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Canada Stuns U.S. Women In Comeback Win
Originally published on Thu February 20, 2014 8:02 pm
ROBERT SIEGEL, HOST:
From NPR News, this is ALL THINGS CONSIDERED. I'm Robert Siegel.
AUDIE CORNISH, HOST:
And I'm Audie Cornish.
The Winter Olympics gave us a match for the ages today: The U.S. and Canadian women's hockey teams spot for gold. The rivalry between them has been intense and the final game lived up to its billing. The Canadians won in overtime, 3-to-2.
NPR's Tamara Keith was in the Bolshoi Ice Dome in Sochi and joins us now. Hey there, Tamara.
TAMARA KEITH, BYLINE: Hey, Audie.
CORNISH: So the U.S. led for much of the game. What happened?
KEITH: Oh, my gosh. I think my heart is still beating from his game. It was - these teams are just so closely matched and shots on goal were evenly matched. And through the first two periods, the U.S. women were up 2-0. And then in the last period, Canada got a goal. And then in the final minute of the game, they got a second goal tying it up to go into overtime, 2-2.
CORNISH: And then for that overtime, we were all riveted here in the newsroom.
CORNISH: Explain what happened when it broke Canada's way.
KEITH: So they ended up - Canada ended out with a power play, which means they had an advantage. In fact, they had a two-person advantage on the ice. And they were passing the puck back and forth and then took a shot on goal, and the American goalie just couldn't quite get to it. And the Americans were really outmanned at that point because of the power play.
After the game, we spoke with Julie Chu who's a forward on the American team. She said, you know, it just wasn't going their way.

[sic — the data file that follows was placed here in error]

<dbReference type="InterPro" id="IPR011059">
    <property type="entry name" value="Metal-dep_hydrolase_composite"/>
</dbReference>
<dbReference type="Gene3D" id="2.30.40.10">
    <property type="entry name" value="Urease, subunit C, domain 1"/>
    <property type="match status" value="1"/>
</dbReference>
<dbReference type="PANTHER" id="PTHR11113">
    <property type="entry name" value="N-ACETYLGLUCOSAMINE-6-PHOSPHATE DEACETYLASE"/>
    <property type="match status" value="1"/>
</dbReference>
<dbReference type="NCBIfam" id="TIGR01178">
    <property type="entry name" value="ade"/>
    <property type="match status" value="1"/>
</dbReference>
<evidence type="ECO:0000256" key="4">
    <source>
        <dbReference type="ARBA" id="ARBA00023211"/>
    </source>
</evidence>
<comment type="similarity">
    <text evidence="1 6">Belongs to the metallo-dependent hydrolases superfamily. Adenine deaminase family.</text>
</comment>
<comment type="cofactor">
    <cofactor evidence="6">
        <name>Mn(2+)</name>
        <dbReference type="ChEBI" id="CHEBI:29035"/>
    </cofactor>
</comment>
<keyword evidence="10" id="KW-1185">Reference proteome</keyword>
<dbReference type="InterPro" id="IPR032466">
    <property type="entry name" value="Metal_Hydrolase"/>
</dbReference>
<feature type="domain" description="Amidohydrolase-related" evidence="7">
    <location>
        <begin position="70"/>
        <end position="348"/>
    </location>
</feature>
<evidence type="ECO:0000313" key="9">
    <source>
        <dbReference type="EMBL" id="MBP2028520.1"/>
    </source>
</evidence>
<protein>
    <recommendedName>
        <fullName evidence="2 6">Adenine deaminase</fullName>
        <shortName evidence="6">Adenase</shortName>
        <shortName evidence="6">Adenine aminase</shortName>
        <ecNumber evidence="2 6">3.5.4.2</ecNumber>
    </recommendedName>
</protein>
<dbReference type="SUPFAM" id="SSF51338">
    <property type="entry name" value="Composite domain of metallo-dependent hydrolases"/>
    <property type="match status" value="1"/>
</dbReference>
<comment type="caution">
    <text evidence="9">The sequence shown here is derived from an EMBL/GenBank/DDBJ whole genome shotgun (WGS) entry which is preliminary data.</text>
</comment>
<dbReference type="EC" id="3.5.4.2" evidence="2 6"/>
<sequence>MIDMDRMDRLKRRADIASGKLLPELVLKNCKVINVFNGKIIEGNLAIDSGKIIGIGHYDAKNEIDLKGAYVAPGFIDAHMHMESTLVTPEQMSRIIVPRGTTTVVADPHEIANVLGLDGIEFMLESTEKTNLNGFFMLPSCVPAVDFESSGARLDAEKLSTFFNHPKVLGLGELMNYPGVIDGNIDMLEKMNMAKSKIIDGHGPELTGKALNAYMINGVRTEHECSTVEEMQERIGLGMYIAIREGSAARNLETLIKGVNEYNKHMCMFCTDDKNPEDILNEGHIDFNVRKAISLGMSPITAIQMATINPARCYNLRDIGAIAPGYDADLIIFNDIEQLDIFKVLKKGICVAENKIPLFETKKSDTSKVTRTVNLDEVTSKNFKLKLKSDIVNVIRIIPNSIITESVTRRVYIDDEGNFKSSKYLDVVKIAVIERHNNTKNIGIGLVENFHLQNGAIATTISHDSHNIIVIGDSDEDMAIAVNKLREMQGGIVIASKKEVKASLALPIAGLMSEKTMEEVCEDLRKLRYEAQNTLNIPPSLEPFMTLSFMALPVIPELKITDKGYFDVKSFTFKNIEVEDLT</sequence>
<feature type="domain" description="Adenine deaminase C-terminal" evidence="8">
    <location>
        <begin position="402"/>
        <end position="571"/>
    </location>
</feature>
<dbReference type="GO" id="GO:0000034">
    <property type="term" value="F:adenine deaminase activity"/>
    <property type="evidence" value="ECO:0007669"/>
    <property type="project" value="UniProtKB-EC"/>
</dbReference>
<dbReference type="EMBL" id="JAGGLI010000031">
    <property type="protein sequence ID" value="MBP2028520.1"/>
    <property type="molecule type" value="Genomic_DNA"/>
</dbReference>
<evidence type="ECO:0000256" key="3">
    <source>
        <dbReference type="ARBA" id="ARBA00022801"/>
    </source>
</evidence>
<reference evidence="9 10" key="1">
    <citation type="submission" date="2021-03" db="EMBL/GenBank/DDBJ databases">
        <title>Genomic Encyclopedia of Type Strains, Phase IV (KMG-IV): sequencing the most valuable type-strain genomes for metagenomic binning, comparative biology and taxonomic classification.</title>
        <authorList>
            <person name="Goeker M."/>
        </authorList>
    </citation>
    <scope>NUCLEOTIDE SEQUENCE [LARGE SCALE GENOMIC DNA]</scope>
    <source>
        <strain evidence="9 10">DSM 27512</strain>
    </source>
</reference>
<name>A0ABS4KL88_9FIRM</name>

JULIE CHU: Yes, that's how momentum goes sometimes. You know, like, we were playing well. They scored a goal and then got another one a little bit later. But that sometimes happens.
KEITH: On the medal stand, I just have to say that all of the American women were crying. And, you know, it's a crazy thing. They were holding silver medals in their hands. They had silver medals around their necks. But that's not what they came to Sochi for.
CORNISH: And, of course, if you looked out into the crowd, there were many Canadians, right, sporting their red and white. Describe the atmosphere in the arena.
KEITH: Oh, every time Americans tried to start - the few Americans there were start this USA, USA chant, they were immediately drowned out by Can-a-da, Can-a-da. I ran into four Canadian guys dressed as Elvis with maple leaves on the back of their white suits.
CORNISH: That's confusing.
KEITH: Never mind that. But the ultimate was a man named Diego Lucero, who actually carved a maple leaf into the chest hair - his chest hair - and then dyed red. He yelled so much during the game that he lost his voice.
DIEGO LUCERO: It was amazing, that first goal and we led off. And every - there was hope back in our hearts. And then that second goal. Oh, my God. It was just amazing. And we knew it was coming. We knew deep in our hearts - that deep in our Canadian hearts that that was going to happen.
CORNISH: Now, Tamara, I want to take a quick moment to switch to a more serious topic. Given the violence between police and protesters in Ukraine, there have been some comments about this crisis in Sochi. Can you tell us about them?
KEITH: Yeah, Ukrainian alpine skier Bogdana Matsotska has said that she will not compete in the women's slalom event tomorrow, because of the developments in Kiev. Her father and coach, Oleg Matsotska, wrote on Facebook that his daughter's withdrawal was a protest against what he called lawless actions against demonstrators. Clearly the violence in Kiev is affecting Ukrainian athletes here.
CORNISH: That's NPR's Tamara Keith in Sochi. Tamara, thanks so much.
KEITH: You're welcome. Transcript provided by NPR, Copyright NPR.